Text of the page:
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The Risks of Aquaculture

April 9, 2012

There is a decent article over at Seafood Source on the strong recovery of the Chilean farmed salmon industry.  This industry was rocked four years ago by the ISA virus and production plummeted.  While everyone is talking about this ‘success’, I think it underscores how environmentally risky aquaculture really is.  The industry now knows it was risking an epidemic with their production measures.  Could this really be an isolated event?  Here’s an excerpt:

Just four years after a devastating outbreak of infectious salmon anemia (ISA), Chilean salmon farmers are expecting a new production record in 2012 — more than 700,000 metric tons (round-weight) of Atlantic and Pacific salmon…

Nearly 30 years of dramatic production growth in southern Chile was interrupted in 2008 when the ISA virus was discovered in net pens around Chiloe Island, an aquaculture area south of Puerto Montt. Atlantic salmon production, which had been growing at an average rate of 25 percent per year, peaked at 650,000 metric tons in 2008.

Two years later, that total had been halved, as producers harvested fish early or shut down operations altogether to clear the waters of the virus.

While the ISA virus appears to have arrived with salmon eggs imported from Norway, critics both inside and outside the industry blamed it on the exponential growth, which led to overcrowded pens that created an environment susceptible to the virus.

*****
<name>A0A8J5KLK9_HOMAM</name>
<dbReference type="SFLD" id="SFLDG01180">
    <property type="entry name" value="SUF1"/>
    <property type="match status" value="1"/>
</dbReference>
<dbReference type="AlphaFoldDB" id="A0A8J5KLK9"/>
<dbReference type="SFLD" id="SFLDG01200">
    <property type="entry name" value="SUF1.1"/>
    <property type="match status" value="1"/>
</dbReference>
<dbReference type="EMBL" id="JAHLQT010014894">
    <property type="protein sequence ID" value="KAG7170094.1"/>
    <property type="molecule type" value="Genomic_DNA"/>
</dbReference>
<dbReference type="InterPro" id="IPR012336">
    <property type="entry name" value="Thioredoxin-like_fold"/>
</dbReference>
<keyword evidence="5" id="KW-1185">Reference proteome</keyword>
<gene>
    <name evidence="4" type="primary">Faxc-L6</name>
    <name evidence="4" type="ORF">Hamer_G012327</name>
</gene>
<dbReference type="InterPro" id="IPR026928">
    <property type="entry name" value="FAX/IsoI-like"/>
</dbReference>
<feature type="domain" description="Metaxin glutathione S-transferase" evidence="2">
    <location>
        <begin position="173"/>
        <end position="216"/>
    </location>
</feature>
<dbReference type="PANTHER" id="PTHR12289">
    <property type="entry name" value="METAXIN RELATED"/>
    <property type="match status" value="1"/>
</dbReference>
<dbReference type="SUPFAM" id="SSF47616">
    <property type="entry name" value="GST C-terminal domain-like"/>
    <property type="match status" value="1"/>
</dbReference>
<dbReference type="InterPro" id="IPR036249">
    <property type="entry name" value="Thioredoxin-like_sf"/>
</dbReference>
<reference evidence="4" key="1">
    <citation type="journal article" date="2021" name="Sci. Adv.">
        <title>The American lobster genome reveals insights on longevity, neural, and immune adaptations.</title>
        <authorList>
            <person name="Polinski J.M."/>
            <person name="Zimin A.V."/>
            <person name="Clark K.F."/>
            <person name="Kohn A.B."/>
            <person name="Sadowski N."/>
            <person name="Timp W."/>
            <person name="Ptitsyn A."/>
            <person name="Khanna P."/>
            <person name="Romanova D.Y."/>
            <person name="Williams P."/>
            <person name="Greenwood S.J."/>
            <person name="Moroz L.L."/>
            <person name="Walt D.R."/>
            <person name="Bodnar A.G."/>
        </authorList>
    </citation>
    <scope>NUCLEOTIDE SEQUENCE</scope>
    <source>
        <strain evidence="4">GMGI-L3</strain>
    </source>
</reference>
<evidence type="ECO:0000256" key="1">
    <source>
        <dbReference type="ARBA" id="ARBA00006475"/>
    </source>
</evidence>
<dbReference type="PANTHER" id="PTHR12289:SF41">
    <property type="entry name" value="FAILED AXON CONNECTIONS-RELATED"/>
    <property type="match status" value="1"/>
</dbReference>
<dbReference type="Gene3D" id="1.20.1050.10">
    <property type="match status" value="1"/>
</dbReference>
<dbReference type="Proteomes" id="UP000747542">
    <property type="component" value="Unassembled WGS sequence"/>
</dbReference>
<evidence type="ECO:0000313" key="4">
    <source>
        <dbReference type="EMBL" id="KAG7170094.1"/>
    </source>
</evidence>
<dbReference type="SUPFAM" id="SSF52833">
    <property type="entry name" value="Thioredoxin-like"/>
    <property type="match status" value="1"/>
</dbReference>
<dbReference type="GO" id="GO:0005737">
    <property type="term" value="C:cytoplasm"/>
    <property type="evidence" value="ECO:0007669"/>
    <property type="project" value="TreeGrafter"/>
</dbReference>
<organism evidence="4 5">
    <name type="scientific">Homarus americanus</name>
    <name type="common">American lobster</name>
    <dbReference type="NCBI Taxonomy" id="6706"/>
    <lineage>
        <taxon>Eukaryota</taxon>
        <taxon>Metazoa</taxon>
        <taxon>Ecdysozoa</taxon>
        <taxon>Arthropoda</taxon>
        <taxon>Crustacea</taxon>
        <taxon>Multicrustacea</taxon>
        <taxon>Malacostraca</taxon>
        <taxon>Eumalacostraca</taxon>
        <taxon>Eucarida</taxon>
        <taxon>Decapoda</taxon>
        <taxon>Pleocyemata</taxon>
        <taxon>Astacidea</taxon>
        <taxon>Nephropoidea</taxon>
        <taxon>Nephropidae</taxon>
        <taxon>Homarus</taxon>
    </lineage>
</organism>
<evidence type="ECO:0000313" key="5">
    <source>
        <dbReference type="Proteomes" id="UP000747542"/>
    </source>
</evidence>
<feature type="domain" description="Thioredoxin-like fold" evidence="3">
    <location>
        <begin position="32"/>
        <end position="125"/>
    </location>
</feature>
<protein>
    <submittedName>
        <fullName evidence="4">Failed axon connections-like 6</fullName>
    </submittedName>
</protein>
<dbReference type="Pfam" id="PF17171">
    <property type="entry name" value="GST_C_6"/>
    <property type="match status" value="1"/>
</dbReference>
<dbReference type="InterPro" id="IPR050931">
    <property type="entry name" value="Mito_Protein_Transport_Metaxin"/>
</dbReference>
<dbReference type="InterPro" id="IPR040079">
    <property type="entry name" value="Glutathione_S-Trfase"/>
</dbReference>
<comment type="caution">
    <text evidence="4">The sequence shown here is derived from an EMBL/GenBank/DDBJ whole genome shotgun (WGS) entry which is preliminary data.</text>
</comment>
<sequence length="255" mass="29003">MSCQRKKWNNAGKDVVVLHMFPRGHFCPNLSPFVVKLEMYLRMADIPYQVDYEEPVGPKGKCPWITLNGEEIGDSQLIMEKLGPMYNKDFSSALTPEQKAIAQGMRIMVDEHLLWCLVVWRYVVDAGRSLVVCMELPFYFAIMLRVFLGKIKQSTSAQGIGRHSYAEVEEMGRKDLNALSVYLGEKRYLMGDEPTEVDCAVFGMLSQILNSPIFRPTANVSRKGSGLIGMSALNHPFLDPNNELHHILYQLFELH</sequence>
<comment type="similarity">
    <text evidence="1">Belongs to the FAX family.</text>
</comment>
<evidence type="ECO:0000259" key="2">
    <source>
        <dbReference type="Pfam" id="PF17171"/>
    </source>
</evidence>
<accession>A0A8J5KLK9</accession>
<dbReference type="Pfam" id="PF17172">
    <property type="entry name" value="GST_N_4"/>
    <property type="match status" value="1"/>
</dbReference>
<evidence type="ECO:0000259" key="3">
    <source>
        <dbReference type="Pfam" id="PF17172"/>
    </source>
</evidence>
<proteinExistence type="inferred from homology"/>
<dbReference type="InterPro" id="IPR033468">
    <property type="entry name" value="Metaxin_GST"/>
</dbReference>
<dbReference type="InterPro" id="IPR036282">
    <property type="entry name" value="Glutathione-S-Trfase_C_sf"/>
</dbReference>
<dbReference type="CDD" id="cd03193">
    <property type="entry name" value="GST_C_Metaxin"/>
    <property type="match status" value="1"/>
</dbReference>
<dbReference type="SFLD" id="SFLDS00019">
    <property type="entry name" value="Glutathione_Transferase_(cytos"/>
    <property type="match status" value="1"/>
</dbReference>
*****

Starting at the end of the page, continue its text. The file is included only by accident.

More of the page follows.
“We weren’t paying attention to the long-term effects of these mega-farms,” said Adolfo Alvial, a highly respected marine biologist and consultant who has worked with the industry for three decades…

“We were so arrogant,” he explained. “This little country in South America showing the world how to build a world-class aquaculture system. And we weren’t listening to the people who were telling us, ‘You’re taking too many risks, not enough research, not enough regulation.’”

So what happens when it’s a disease that devastates natural ecosystems?   This gives me a chill as I think of Lake Titicaca and the risk of epidemic in the trout industry.  In 2010, one Peruvian government scientist told me that it was only a matter of time and it would be far worse in the closed lake ecosystem than compared to a coastal ecosystem.  Producers that I visited in Puno told me they already had mortality rates of 50-70%!

Similarly, I think of the Mekong Delta where Pangasius is produced in high intensity operations.  The industry has grown much like Chilean salmon, though not to the same gross amounts.  How will this “biological treasure trove” handle this?

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